Birth Control: Your Contraceptive Questions Answered
How Long Do You Bleed After Mirena Is Inserted?
Mirena is an interuterine device that contains levonorgestrel, a progestin hormone. Mirena provides contraceptive protection for up to five years.
Mirena works by decreasing the quality and volume of cervical mucus, preventing the migration of sperm through the cervix and uterus. In some women, Mirena may prevent ovulation, but usually only during the first year of use. As well as being an effective contraceptive, Mirena is also approved for the treatment of heavy menstrual bleeding, and to protect the endometrium during estrogen replacement therapy.
Unfortunately, bleeding following Mirena insertion is common. More than 67% of women experience irregular bleeding, and more than 22% experience prolonged heavy bleeding in the first 90 days following Mirena insertion. However, within a year, bleeding significantly diminishes in most women, with 16% reporting no bleeding at all (amenorrhea) and 57% reporting infrequent bleeding.
Even though the unpredictable nature of this bleeding is a nuisance, studies have shown that overall it is much less than a period. Most women who choose to continue with Mirena eventually stop bleeding. But how long this takes varies.
I Took Contraceptive Pills For Only Two Days Before Having Unprotected Sex. Chances Of Pregnancy?
Your chances of pregnancy depend at what point in your menstrual cycle you were at when you started taking the combined oral contraceptive (contains both estrogen and progestin).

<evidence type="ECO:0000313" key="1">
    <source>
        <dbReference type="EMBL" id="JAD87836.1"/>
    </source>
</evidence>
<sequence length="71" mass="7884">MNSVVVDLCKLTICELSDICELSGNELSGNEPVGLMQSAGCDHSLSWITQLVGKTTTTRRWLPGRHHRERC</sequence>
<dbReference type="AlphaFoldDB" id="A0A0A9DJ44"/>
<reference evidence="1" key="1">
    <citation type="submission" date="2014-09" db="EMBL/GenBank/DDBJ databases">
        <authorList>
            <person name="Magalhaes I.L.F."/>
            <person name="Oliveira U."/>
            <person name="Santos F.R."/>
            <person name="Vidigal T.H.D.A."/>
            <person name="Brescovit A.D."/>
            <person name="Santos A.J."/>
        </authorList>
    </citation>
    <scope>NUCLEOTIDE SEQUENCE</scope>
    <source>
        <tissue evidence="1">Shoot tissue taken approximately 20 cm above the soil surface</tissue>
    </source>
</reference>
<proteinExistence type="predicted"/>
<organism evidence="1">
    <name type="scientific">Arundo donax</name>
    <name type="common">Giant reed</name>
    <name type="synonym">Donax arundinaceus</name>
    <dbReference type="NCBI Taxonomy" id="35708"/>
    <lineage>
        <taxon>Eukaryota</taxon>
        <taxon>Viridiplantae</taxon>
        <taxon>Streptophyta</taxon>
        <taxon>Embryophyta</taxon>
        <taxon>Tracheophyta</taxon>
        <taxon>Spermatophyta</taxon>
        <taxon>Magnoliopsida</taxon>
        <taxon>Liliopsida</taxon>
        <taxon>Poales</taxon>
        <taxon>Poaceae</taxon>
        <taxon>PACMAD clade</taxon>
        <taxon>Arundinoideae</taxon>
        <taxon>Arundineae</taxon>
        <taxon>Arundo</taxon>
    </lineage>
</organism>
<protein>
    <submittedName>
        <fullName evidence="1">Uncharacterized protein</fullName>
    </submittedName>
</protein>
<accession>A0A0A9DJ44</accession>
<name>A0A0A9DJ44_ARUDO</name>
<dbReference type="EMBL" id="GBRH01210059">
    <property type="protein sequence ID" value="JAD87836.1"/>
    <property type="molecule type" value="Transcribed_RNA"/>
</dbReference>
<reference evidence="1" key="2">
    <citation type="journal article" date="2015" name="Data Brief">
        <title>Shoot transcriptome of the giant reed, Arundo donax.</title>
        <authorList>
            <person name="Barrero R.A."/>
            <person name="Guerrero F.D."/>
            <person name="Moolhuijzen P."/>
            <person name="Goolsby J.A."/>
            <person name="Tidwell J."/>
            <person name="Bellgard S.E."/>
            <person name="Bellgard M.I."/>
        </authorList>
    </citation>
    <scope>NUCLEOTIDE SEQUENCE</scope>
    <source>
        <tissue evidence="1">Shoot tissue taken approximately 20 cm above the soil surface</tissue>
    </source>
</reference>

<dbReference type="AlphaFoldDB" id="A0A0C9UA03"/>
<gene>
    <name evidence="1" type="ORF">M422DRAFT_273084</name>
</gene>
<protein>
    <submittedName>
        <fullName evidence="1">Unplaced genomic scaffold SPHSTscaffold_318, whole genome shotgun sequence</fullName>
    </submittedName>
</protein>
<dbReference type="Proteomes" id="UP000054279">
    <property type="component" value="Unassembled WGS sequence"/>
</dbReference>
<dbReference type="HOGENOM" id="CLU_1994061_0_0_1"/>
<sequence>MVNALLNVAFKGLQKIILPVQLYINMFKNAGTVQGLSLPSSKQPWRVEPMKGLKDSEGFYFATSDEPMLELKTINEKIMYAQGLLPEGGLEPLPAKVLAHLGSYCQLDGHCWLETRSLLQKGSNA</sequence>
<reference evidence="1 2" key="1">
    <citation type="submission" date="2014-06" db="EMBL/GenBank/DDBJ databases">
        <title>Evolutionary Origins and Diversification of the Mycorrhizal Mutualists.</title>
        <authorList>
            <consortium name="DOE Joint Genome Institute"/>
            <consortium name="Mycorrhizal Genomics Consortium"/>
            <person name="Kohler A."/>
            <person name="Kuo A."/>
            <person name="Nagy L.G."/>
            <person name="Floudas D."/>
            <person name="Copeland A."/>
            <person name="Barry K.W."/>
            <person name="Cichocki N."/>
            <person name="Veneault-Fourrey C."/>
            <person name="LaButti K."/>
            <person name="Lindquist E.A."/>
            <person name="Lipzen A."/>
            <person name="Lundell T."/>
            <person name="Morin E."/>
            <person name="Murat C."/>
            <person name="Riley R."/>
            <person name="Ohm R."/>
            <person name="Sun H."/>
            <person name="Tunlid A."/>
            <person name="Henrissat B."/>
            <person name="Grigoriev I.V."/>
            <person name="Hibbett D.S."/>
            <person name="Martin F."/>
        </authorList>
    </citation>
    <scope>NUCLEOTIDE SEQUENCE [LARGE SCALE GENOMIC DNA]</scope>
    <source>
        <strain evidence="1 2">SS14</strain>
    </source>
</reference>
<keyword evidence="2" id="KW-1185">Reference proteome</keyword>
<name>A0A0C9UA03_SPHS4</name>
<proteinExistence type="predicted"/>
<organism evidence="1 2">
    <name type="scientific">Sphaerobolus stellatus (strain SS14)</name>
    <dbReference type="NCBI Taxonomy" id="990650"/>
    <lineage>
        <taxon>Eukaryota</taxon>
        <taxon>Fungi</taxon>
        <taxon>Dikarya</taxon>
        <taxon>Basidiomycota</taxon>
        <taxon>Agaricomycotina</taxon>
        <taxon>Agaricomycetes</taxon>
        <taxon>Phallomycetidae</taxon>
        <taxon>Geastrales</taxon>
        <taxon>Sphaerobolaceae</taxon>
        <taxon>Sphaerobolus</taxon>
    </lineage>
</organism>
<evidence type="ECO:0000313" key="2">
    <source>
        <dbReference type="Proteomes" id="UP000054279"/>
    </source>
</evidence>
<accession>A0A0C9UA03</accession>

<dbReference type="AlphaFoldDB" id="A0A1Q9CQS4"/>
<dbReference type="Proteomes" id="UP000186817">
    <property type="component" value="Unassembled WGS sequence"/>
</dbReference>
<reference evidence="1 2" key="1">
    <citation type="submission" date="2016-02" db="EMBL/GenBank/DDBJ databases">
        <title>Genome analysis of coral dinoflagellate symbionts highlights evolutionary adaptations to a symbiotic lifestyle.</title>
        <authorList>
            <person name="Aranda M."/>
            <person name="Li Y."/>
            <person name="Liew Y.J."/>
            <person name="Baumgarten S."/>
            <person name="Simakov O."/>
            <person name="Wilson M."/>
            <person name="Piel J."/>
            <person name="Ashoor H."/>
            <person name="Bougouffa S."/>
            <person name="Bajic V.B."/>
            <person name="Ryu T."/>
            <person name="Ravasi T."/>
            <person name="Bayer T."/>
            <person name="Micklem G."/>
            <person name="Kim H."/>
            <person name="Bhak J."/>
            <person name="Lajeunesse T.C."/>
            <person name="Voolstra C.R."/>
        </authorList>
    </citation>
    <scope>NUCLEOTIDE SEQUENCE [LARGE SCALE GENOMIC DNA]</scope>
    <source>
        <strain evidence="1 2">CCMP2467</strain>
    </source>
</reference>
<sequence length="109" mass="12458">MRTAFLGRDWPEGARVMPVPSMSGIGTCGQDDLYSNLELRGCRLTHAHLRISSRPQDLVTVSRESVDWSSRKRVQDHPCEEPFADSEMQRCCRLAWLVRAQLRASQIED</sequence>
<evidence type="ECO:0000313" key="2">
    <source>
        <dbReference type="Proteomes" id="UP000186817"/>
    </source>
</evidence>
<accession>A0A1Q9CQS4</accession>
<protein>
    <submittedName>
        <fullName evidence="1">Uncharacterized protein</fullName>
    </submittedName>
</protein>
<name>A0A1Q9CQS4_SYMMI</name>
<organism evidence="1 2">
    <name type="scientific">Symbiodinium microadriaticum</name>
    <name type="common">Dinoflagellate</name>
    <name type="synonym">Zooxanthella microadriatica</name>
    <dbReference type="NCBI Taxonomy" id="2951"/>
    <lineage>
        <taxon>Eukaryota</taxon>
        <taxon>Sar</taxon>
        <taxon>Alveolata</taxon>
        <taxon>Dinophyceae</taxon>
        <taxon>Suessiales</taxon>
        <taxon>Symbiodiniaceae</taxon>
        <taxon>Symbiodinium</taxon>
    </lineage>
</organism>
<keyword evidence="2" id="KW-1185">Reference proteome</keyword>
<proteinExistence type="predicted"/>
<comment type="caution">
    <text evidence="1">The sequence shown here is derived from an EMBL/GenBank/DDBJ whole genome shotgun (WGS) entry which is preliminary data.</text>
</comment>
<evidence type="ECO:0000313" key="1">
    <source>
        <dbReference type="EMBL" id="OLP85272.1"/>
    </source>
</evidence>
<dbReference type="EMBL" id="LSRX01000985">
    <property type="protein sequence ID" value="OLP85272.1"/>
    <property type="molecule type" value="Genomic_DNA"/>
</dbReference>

If you took the contraceptive from the first day of your period, and continued taking it after having unprotected sex two days later, your chances of being pregnant are virtually nil. Starting the pill within five days of your period protects you immediately.
However, if you started taking the contraceptive pill towards the end of your menstrual cycle (around day 6) or later, then had sex two days later, there is a risk you may have got pregnant, particularly if you are prone to short menstrual cycles of around 21 days (also called being an early ovulator). It takes seven days of continuous pill taking to fully protect you from pregnancy if you start taking the pill midcycle. Once you have been taking the pill for more than three weeks, you should theoretically not get pregnant during your placebo week; however, no pill is 100% effective.
The time it takes to protect against pregnancy for progestin-only pills is much shorter - just two days of continuous pill taking before you are protected. This is because progestin only pills work on disrupting cervical mucus and sperm mobility.
I Got My Period While On The Active Pills. Is This Normal?